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Re: Distribution of media content together with GPLv2 code in one package?

On Sun, 18 Apr 2010 19:34:55 +0200 Rudolf Polzer wrote:

> On Sun, Apr 18, 2010 at 11:59:39AM +0200, Francesco Poli wrote:
> > In summary, I don't agree that the author's thought is "transparently
> > written down in the source code" of a program.
> > At the very least, it's *not necessarily* written down.
> Okay. It SHOULD be ;)

I think that's a significant difference!  ;-)

> But sometimes, the "thought" involved may just be "I found this nice algorithm
> in the Knuth". In case of program code, however, nobody would require the TeX
> source of The Art Of Computer Programming as source code if an algorithm from
> there was used. For music, a similar thing is commonly required, which
> personally strikes me as odd

I don't think that a (sane) interpretation of the term "source code"
for a musical work includes elements or ideas that inspired the work

> > > If you want to define source code as "whatever is needed for replicating the
> > > output, in a form that can be edited", then spoken voice has no such thing.
> > 
> > I have never defined source code like that.
> > Source code is the preferred form for making modifications to the work.
> > 
> > Make no mistake, it's *not* the preferred form for *recreating* the
> > work from scratch: it's the preferred form for *making modifications*
> > to it.
> What if the only "common" modification of the work would be rewording?

How do you typically perform "rewording"?
 (a) Do you modify the work?
 (b) Or do you recreate it from scratch (with different wording)?

In case (a), a preferred form for making modifications will exist, and
that is source code, by definition.
In case (b), we are not talking about modification and hence the
definition of source code is not relevant... 

> > If you want to *modify* the recording of spoken voice, some form of
> > recording will surely be preferred over other formats.
> > That is the source.
> In that case, this would be the finished audio file, as no better form exists.
> One might argue about lossy or lossless encoding of the data, but personally
> I'd even accept a high-quality ogg file as viable form for editing, and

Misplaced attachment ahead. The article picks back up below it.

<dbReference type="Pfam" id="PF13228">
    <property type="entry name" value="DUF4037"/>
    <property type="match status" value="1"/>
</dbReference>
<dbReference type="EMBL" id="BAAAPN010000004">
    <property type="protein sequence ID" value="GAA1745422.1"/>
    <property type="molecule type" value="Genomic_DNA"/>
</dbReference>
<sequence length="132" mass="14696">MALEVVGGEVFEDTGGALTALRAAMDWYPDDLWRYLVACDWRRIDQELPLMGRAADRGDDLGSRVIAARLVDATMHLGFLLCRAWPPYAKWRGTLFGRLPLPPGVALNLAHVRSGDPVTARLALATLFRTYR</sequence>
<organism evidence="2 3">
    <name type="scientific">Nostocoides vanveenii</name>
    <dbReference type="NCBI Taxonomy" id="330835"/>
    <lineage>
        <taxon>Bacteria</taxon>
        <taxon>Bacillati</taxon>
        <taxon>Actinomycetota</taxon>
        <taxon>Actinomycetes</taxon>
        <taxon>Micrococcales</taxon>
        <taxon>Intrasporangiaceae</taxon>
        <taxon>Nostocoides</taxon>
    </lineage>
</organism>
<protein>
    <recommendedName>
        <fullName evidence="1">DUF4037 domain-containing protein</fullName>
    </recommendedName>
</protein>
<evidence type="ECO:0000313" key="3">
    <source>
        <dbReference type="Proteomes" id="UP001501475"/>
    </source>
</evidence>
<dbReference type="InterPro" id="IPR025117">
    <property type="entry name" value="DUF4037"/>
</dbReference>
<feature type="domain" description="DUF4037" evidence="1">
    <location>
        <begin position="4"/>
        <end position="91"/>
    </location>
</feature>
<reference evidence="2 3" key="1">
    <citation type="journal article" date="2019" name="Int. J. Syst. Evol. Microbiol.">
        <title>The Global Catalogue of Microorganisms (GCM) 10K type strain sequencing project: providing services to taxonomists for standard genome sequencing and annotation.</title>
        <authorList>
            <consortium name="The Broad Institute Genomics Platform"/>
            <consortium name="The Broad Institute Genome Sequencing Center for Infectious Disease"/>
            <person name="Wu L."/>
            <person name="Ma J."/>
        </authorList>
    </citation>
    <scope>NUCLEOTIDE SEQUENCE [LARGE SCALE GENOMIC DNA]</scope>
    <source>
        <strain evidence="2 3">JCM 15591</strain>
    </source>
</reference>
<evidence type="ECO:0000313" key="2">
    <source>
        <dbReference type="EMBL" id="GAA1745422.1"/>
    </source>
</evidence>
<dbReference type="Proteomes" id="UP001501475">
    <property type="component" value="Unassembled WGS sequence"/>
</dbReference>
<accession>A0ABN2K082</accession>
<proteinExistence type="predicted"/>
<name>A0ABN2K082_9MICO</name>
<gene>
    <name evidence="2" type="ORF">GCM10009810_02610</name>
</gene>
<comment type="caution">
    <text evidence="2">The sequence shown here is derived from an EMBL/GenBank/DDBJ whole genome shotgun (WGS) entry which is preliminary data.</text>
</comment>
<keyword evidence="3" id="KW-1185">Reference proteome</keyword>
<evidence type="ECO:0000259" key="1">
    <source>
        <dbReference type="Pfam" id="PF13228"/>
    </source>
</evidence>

> sometimes when I make my own recordings, I only save that (but then at a high
> level, 7 or above). In case I want to do further edits BASED on that recording,
> I can just as well use the ogg file.

That is a clear indication that you consider the high level Ogg Vorbis
file as the preferred form for making modification to the work!
Hence, in those cases, the Ogg Vorbis file is source.

> > I cannot be more specific, without discussing the details of a given
> > practical case; and I am *not* willing to dive into the details of a
> > practical example, since that would drive the discussion far away...
> Assume the recording is spoken words for a tutorial level of a game.
> The typical "editing" performed to that is changing the wording. And there is
> no form of it that CAN be used to edit it - if someone who is not able to sound
> like the original speaker is going to e.g. add a part to that tutorial level,
> he will have to rerecord ALL sounds from scratch.
> Assume we will call THAT "editing",

Stop right here!
I don't think this can be reasonably called "editing" or "modifying".
This is recreating the work from scratch in a different manner.

Just like taking a second photograph of a given subject is not
"modifying" the photograph, but recreating it from scratch in a
different way.

Again, the definition of source code talks about modifying the work,
not about recreating it from scratch...

 Need some pdebuild hook scripts?
..................................................... Francesco Poli .
 GnuPG key fpr == C979 F34B 27CE 5CD8 DC12  31B5 78F4 279B DD6D FCF4

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